Keep your brand at its core – Don’t forget who/what your brand is when shifting strategies.

Don’t take a one-size-fits-all approach – The marketplace is way too dynamic to assume that your all-for-one message will work.

Be aspirational – Shoot for the moon even if you’re only going to hit Indiana. When brands are aspirational, people take notice. There is a lot of clutter out there. What will you do to be heard?


Put your customer in control
– The customer is in control so make them feel that way. They’ll tell you how to market your product. Storytelling for brands is crucial: Having the right content at the right time in the right channel. Invest in a comprehensive content marketing strategy.


“Advertising is not your brand, that’s just a manifestation.” – Suzy Deering, CMO, eBay

The Consumer is Now In Charge

“To harness the power of advocate marketing, brands must make the shift from testimonial tidbits to authentic voice.” – Laura Ramos, VP, Principal Analyst, Forrester.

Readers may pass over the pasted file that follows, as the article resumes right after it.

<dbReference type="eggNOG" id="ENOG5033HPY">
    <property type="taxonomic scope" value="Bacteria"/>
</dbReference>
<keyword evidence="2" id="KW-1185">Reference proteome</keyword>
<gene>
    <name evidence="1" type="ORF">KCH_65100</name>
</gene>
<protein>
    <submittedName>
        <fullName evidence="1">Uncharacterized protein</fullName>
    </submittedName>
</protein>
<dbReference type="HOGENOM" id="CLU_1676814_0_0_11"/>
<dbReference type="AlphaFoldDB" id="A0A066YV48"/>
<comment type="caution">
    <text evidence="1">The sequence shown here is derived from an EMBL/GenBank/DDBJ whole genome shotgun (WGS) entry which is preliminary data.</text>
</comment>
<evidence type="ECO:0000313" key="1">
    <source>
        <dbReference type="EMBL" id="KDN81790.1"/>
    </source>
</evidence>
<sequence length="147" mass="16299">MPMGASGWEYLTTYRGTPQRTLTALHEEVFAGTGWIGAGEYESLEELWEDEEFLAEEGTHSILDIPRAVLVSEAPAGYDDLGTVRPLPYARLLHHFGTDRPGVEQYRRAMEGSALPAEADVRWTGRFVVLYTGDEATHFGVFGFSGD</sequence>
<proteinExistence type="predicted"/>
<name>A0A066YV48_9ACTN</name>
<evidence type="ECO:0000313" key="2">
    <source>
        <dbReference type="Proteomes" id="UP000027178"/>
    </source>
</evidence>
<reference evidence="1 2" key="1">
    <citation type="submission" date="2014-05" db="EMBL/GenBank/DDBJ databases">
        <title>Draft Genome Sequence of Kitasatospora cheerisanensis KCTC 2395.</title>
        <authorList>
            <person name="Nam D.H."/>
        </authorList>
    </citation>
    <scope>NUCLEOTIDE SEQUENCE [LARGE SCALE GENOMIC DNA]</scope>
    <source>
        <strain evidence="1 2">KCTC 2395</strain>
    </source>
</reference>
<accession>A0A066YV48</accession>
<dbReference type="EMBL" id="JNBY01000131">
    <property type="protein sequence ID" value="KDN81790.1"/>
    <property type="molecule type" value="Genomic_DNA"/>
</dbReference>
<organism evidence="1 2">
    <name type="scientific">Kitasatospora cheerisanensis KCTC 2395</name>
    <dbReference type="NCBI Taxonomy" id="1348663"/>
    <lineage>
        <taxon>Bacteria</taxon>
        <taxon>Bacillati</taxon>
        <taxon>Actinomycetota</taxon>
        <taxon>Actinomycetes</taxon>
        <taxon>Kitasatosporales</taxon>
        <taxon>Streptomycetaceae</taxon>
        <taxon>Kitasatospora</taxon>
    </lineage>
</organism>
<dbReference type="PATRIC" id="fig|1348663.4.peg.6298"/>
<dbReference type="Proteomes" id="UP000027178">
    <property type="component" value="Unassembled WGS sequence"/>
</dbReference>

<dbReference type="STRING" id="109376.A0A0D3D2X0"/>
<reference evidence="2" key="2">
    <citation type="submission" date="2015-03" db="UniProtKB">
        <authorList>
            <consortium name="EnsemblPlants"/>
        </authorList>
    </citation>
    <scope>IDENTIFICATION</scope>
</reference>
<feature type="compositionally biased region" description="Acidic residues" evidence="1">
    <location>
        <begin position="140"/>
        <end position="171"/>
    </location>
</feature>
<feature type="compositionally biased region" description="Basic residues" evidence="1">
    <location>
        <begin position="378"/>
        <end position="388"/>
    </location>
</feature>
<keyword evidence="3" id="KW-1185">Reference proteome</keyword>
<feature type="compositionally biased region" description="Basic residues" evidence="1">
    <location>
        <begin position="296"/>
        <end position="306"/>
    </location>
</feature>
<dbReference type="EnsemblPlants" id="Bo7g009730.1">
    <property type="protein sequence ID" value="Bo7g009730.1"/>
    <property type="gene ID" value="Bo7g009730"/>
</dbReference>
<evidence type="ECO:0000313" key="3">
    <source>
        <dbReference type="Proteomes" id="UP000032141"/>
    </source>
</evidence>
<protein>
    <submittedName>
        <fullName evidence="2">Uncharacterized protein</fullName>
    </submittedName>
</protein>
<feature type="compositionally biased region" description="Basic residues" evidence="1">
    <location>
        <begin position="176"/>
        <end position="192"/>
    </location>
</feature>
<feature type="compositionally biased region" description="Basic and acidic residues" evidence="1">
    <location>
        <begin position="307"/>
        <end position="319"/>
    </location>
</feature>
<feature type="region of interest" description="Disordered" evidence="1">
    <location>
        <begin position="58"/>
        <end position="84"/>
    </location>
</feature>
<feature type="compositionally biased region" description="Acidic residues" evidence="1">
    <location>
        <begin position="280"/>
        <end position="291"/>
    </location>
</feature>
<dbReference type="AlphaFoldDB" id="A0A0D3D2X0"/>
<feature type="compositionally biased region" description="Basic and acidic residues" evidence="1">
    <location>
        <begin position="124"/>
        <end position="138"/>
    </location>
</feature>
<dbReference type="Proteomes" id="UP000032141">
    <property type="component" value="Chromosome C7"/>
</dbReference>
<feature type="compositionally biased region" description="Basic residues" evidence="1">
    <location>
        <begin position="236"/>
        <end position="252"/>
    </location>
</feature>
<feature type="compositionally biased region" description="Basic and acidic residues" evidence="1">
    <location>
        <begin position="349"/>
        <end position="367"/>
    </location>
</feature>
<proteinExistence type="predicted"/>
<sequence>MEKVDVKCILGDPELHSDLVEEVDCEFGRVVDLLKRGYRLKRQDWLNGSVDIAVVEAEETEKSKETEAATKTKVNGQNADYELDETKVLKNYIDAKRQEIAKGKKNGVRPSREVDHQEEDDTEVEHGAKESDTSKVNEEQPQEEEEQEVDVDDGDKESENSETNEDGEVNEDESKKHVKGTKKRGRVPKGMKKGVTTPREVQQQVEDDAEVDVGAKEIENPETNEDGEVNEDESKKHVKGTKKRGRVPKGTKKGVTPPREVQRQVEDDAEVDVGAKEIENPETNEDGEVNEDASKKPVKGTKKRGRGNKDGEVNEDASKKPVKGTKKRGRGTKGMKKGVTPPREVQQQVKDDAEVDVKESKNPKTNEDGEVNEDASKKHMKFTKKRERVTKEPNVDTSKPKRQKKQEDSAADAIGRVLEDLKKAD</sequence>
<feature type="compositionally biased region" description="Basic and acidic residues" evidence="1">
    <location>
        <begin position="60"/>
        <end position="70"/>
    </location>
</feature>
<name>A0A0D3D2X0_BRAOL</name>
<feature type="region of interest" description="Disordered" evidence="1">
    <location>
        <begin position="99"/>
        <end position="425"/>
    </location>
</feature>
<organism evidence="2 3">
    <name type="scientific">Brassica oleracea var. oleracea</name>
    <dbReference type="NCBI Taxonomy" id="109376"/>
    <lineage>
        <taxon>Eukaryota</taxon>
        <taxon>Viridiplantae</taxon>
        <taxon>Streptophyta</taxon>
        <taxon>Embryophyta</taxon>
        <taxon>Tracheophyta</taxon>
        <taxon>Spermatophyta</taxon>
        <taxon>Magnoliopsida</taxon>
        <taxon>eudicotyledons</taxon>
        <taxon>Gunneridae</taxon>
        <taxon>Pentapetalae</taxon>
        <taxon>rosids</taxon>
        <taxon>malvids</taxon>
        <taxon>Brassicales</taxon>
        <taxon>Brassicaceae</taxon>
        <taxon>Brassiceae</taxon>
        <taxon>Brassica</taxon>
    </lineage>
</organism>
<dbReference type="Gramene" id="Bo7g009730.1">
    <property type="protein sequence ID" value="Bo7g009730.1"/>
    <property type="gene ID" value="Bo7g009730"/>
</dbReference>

WIIFM

Brands looking to connect with an authentic audience must involve the consumer in the brand story and create advocates versus just customers. Here’s why:

  • Empowered customers = advocates.
  • Advocates create better brand reach for less cost.
  • Personal relationships create long-term business value.
  • Brand advocates teach, share and connect: They build communities. They are ambassadors. They will share their experiences on social.

While brand advocates are important for the success of your company, getting started isn’t so easy. If you’re looking to initiate an advocacy program, make sure you have the following:

  • Happy customers
  • A commitment to keeping customer WIIFM first (“What’s in it for me?”)
  • A strategy to find, identify, recruit and thank members
  • A program: steering committee
  • Engaging content
  • An understanding that there is no “going back”

With these in place, there are additional critical success factors brands must know.

  • You must have a clear understanding of objectives.
    • Who are you trying to target?
    • Why?